The Most Important Person in the Room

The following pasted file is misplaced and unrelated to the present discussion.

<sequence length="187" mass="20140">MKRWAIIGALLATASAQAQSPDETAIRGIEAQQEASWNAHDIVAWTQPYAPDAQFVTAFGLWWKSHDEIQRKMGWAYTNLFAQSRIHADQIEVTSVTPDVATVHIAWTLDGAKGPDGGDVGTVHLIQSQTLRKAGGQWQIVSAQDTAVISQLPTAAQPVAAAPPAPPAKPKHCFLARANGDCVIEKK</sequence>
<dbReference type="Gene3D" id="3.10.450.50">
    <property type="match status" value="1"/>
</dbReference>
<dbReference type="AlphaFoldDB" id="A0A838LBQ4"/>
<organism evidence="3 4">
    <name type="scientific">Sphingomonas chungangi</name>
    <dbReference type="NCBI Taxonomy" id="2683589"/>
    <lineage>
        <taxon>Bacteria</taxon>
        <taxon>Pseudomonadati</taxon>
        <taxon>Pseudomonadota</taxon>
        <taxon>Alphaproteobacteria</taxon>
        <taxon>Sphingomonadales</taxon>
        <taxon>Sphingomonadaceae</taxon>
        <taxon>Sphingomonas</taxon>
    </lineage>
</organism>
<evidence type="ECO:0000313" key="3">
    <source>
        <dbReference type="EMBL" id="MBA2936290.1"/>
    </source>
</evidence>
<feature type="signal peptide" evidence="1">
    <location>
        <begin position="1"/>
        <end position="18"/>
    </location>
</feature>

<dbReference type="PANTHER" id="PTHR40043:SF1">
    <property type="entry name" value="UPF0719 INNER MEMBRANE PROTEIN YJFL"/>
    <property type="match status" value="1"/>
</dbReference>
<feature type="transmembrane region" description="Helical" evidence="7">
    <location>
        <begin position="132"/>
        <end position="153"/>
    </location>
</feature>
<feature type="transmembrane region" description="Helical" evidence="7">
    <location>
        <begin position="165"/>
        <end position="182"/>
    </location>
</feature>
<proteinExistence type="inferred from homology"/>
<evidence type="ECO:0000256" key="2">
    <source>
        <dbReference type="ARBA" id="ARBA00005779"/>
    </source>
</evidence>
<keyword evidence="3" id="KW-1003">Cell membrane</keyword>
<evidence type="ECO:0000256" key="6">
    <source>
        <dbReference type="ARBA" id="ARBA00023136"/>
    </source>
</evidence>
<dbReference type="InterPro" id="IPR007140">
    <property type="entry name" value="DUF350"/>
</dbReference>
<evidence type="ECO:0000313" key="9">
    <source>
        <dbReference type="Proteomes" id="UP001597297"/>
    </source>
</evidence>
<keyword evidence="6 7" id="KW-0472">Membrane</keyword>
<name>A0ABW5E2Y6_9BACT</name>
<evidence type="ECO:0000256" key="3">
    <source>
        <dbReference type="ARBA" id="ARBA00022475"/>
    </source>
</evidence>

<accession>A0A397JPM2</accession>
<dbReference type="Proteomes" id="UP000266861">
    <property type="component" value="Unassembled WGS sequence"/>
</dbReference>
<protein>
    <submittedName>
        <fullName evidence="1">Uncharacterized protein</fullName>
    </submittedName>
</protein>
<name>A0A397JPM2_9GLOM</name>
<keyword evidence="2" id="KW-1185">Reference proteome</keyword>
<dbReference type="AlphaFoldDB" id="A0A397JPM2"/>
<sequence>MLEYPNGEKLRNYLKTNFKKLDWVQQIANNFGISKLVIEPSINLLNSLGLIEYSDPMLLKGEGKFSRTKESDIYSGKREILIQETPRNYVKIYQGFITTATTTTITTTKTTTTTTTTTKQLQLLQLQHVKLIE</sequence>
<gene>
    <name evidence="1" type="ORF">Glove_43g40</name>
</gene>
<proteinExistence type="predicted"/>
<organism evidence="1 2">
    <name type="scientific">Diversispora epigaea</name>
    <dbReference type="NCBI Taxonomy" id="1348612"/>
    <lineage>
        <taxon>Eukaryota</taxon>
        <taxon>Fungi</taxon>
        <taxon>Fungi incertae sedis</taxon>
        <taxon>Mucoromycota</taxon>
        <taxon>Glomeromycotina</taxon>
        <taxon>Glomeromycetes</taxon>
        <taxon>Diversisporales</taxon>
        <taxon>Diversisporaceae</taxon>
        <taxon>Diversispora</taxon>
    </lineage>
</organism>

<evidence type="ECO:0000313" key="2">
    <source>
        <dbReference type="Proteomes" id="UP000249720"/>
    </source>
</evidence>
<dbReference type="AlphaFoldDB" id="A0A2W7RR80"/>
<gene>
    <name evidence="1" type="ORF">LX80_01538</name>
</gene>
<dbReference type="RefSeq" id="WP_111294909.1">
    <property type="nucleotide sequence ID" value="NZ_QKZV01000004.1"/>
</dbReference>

I recently went to a meeting where an old-timer singled out a newcomer saying, “You are the most important person in this room.” In most organizations the newest person to join is, by far, the least important. They may be hazed or saddled with the most menial tasks, but in that room the ‘new-guy’ was the most important. In the recovery community we strive to cultivate our newcomer’s sobriety to the best of our ability. We don’t do this to create the next generation of persons in recovery or to make ourselves feel better. The sad driving force is that it’s literally life or death. Almost all of us knows someone who died because of this disease and there is a force, spiritual or not, willing us to save a life. We don’t ask newcomers to introduce themselves apart from the regulars, saying their name and their addiction, to embarrass him or her. Just saying their name and admitting what they are lets them become apart of our community. A community where, by far, the newcomer is the most important person in the room.



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